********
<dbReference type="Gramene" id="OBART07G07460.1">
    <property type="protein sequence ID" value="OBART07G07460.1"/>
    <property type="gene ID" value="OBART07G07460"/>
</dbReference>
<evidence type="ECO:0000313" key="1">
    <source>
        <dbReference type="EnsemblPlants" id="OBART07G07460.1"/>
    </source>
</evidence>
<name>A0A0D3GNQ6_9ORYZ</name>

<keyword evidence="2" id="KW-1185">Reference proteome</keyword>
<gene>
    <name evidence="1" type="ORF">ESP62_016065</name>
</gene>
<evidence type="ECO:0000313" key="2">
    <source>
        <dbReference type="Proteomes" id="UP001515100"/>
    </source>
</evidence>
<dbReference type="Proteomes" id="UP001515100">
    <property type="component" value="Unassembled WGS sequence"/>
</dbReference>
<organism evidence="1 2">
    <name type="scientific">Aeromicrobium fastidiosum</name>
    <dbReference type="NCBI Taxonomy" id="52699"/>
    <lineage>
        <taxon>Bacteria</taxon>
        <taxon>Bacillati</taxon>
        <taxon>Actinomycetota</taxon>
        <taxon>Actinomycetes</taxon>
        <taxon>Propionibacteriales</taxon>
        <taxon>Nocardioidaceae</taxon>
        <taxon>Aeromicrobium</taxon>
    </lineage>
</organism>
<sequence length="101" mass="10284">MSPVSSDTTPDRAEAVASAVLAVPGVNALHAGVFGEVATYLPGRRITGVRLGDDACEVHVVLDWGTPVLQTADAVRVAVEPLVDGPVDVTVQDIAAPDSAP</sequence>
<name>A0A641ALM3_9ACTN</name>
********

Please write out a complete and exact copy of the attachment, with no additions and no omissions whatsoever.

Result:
<dbReference type="Gramene" id="OBART07G07460.1">
    <property type="protein sequence ID" value="OBART07G07460.1"/>
    <property type="gene ID" value="OBART07G07460"/>
</dbReference>
<evidence type="ECO:0000313" key="1">
    <source>
        <dbReference type="EnsemblPlants" id="OBART07G07460.1"/>
    </source>
</evidence>
<name>A0A0D3GNQ6_9ORYZ</name>

<keyword evidence="2" id="KW-1185">Reference proteome</keyword>
<gene>
    <name evidence="1" type="ORF">ESP62_016065</name>
</gene>
<evidence type="ECO:0000313" key="2">
    <source>
        <dbReference type="Proteomes" id="UP001515100"/>
    </source>
</evidence>
<dbReference type="Proteomes" id="UP001515100">
    <property type="component" value="Unassembled WGS sequence"/>
</dbReference>
<organism evidence="1 2">
    <name type="scientific">Aeromicrobium fastidiosum</name>
    <dbReference type="NCBI Taxonomy" id="52699"/>
    <lineage>
        <taxon>Bacteria</taxon>
        <taxon>Bacillati</taxon>
        <taxon>Actinomycetota</taxon>
        <taxon>Actinomycetes</taxon>
        <taxon>Propionibacteriales</taxon>
        <taxon>Nocardioidaceae</taxon>
        <taxon>Aeromicrobium</taxon>
    </lineage>
</organism>
<sequence length="101" mass="10284">MSPVSSDTTPDRAEAVASAVLAVPGVNALHAGVFGEVATYLPGRRITGVRLGDDACEVHVVLDWGTPVLQTADAVRVAVEPLVDGPVDVTVQDIAAPDSAP</sequence>
<name>A0A641ALM3_9ACTN</name>